Food Safety Risk Analysis: Conference Ceremony, Osijek, Croatia

Speech
10 June 2010

Catherine Geslain-Lanéelle
 

Dear State Secretary, Deputy Mayor, Chair of the Management Board, Director General, Zorica, distinguished guests, ladies and gentlemen,

Introduction

It gives me great pleasure to address you here in the beautiful and ancient city of Osijek this morning and to celebrate with you this important date in the history of the Croatian Food Agency (HAH). I am very happy that representatives of the national food safety agencies – Slovenia, Hungary, Germany and Bosnia-Herzegovina to mention but a few – and national research organisations are present here today.

To begin with I would like to congratulate everyone involved in the HAH, in particular Zorica (Jurković) and her staff, on its considerable achievements since 2005.

Through the Pre-Accession programme and other mechanisms, we have the pleasure to work closely with you on a regular basis and the experience is always very positive. Together, EFSA and the Croatian Agency have built a productive and effective relationship and we look forward to strengthening that cooperation with you going forward. EFSA has benefited greatly from the expertise of your staff member, Goran Kumrić, who is with us today. Goran has worked with us since 2007 as a seconded national expert in the context of the Pre-Accession programme and I would like to thank you for your cooperation in facilitating this arrangement.

You have gathered together an impressive panel of speakers for this event and it will be fascinating to hear the discussion on risk analysis in Croatia and the wider region because many of the challenges you face are shared right across Europe.

Background

Of course, the Croatian Agency and EFSA have much in common. We both have a dual mandate of risk assessment and risk communication and we both have our origins in the European food crises of the 1990s, in particular the BSE and dioxins crises, which caused so much damage to the reputation of the European food safety system and undermined consumer confidence.

The new food safety system is described in the White Paper on Food Safety which is 10 years old this year. It promoted the functional separation of risk assessment and risk management and emphasised science-based regulation. Subsequently, a series of legislative measures were put in place beginning with the Regulation that laid down the general principles and requirements of food law and established EFSA as an independent source of scientific advice and communication on risks associated with the food chain. With its emphasis on reinforcing European scientific risk assessment capacity and improving the responsiveness and transparency of the risk assessment process, we can say with confidence that the new model has been successful in rebuilding the trust of consumers and trading partners in the EU food supply chain and in strengthening the overall EU food safety system. Around the same time of the inception of EFSA in 2002, many national food safety agencies were also established based on the same principles. With all those national agencies we have built a close network with the joint mission of protecting European consumers.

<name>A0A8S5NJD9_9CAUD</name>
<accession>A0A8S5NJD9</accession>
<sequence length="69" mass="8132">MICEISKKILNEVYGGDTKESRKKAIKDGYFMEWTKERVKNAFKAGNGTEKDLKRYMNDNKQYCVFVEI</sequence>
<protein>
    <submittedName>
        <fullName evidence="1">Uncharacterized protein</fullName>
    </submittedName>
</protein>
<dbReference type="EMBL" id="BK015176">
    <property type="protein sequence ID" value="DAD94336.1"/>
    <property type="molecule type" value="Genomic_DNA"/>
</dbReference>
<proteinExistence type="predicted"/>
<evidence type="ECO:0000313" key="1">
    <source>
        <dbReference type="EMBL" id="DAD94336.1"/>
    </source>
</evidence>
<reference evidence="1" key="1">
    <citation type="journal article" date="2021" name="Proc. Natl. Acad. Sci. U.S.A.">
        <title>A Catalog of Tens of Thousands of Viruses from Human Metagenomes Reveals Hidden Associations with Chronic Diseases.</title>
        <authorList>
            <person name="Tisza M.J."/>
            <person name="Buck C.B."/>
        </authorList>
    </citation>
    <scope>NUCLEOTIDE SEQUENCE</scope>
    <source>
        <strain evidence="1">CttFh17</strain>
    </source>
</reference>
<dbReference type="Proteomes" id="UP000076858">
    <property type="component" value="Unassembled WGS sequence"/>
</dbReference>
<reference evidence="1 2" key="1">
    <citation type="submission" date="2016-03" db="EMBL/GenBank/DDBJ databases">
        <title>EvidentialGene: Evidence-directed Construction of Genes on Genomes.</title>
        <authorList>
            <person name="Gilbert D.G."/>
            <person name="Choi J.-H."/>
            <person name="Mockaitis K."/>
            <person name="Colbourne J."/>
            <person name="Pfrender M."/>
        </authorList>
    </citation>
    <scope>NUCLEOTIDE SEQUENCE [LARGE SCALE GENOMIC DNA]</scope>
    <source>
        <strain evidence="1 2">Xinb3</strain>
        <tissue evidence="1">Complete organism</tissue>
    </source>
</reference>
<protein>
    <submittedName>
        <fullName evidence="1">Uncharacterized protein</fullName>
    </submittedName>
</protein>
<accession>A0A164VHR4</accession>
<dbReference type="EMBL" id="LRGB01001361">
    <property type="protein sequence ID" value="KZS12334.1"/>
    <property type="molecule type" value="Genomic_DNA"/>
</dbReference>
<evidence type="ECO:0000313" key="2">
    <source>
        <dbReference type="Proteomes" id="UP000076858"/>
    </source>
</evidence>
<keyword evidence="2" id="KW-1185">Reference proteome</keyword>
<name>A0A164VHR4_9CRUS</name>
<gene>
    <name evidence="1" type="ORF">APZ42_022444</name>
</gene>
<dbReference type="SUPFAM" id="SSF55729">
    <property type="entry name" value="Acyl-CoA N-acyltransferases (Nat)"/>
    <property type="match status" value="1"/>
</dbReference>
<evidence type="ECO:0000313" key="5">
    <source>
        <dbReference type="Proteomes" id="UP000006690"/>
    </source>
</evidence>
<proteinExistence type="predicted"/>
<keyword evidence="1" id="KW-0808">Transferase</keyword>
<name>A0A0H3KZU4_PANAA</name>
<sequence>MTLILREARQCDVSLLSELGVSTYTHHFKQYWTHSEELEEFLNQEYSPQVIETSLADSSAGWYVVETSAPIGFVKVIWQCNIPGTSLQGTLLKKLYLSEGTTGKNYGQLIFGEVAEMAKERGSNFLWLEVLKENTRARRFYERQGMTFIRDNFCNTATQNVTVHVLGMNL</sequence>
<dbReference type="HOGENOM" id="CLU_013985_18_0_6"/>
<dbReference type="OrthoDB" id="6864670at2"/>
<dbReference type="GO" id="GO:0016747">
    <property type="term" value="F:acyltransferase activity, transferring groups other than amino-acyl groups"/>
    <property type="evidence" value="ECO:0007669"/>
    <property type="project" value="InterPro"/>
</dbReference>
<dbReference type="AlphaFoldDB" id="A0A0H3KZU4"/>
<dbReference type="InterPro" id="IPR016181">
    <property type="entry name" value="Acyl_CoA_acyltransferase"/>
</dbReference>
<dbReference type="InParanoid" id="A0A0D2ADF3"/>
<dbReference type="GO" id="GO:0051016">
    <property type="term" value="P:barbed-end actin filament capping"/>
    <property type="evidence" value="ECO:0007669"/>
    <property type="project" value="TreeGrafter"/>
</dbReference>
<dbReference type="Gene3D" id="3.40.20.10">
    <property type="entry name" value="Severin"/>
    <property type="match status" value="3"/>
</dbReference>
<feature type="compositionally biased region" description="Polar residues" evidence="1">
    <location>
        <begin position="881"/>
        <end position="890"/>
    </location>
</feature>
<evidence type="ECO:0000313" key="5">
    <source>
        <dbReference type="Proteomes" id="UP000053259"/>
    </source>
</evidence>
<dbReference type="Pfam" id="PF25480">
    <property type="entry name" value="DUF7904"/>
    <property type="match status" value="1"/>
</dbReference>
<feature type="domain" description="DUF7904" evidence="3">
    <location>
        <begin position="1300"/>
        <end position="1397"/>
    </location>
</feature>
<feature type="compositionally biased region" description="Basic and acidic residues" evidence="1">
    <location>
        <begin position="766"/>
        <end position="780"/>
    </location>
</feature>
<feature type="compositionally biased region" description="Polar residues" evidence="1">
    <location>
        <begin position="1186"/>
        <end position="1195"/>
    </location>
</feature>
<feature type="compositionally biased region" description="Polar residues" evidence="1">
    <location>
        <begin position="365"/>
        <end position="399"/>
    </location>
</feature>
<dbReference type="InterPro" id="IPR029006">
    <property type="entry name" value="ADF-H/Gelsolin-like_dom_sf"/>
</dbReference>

How we work

EFSA is a science-based organisation and the quality and transparency of its science are critical.
We have a broad remit: the entire food chain, field to plate or farm to fork. Our mandates are received from Europe’s risk managers, in particular the European Commission, the decision makers with ultimate responsibility for implementing legislation. The Commission, Member States and European Parliament need our scientific advice. Our founding legislation rightly identified the importance of the excellence and independence of the scientific advice underpinning food law, and the transparency and inclusiveness of the organization developing this advice. These values underpin EFSA’s work and today the Authority has matured into an organisation with a workforce of over 400, headquartered in Parma, Italy. Although independent, EFSA is certainly not isolated. Over 1500 independent scientific experts contribute annually to our work programme and we work closely with 30 national agencies and over 350 national scientific organisations from around Europe. We are very pleased to have many Croatian scientists registered on EFSA’s Experts Database whom we can call upon to support our work.
EFSA’s risk assessments are carried out by its ten Scientific Panels, each with a distinct area of specialisation, supported by an overarching Scientific Committee. The questions we receive are complex.